Ever since Nintendogs was released to huge acclaim and big success other companies have been releasing their own virtual pet simulators on the Nintendo DS. First there was Purr Pals, Ubisoft has their Petz line and now Mindscape has released Crazy Pig, best described as 'Nintenpigs' with some bonus mini-games thrown in but is the game any good or best thrown in the mud?
Before taking control of your pig you will need to name the pig, then select a colour. After you've done this there is a short tutorial and you're on the way to taking control of your pig. There is a small story behind the game, your pig has decided to gain some revenge on the wolf that has been hanging around the sty, so you will need to help the pig clean up the farm and drive the pesky wolf away.
The top screen displays four basic needs which will keep your pig happy: food, drink, cleanliness and love. By using the touch screen players can bring up basic essentials such as food, water or a brush to keep the needs meters full. Initially the player only starts off with a few basic essentials but more can be unlocked along the way. Giving your pig food or a brush down is as simple as just using the touch screen to drag the object over to your pig. If you want your pig to look a little more 'stylish' you can also choose the clothes option and dress your pig in some gear that you've unlocked, such as a bandana.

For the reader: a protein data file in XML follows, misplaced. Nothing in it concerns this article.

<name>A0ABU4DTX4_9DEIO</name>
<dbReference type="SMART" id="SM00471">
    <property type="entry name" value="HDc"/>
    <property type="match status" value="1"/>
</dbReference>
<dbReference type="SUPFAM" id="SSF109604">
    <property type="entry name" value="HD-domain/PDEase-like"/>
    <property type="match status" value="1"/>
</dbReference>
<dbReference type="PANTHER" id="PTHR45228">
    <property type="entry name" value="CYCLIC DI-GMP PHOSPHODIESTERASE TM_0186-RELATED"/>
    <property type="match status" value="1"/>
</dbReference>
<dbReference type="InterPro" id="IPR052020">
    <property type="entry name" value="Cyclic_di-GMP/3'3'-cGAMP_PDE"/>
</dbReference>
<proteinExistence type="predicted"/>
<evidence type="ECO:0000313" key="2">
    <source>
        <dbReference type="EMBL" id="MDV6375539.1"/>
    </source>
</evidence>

At the very beginning of the game the player's options are extremely limited. There are only a few objects to use on your pig and barely enough clothes, so more obviously need to be unlocked to keep the game flowing. There are seven mini-games and beating them will earn medallions which subsequently unlock more mini games and some more essentials for your pig. Not all mini games can be attempted immediately either, as the seasons change certain mini games will open up for the player.
The mini-games are a bit hit and miss. Some of the games do utilise the microphone, but not to great effect. There is a mini-game where you have to tap the pigs left and right feet and then jump off the roof which is relatively amusing, but there really just isn't enough to make Crazy Pig a title you will want to keep returning too.
Unfortunately that's really all there is to Crazy Pig. With only four options for taking care of your pig this part of the game ends up feeling a little tacked on, which is really quite disappointing for a game that proclaims itself as Nintenpigs. Ultimately there isn't a whole lot wrong with Crazy Pig, except those looking for a deeper experience (even equivalent to Nintendogs) are advised to look elsewhere. If the shallow gameplay and limited amount of options isn't a problem then Crazy Pig may be the title your younger child is after.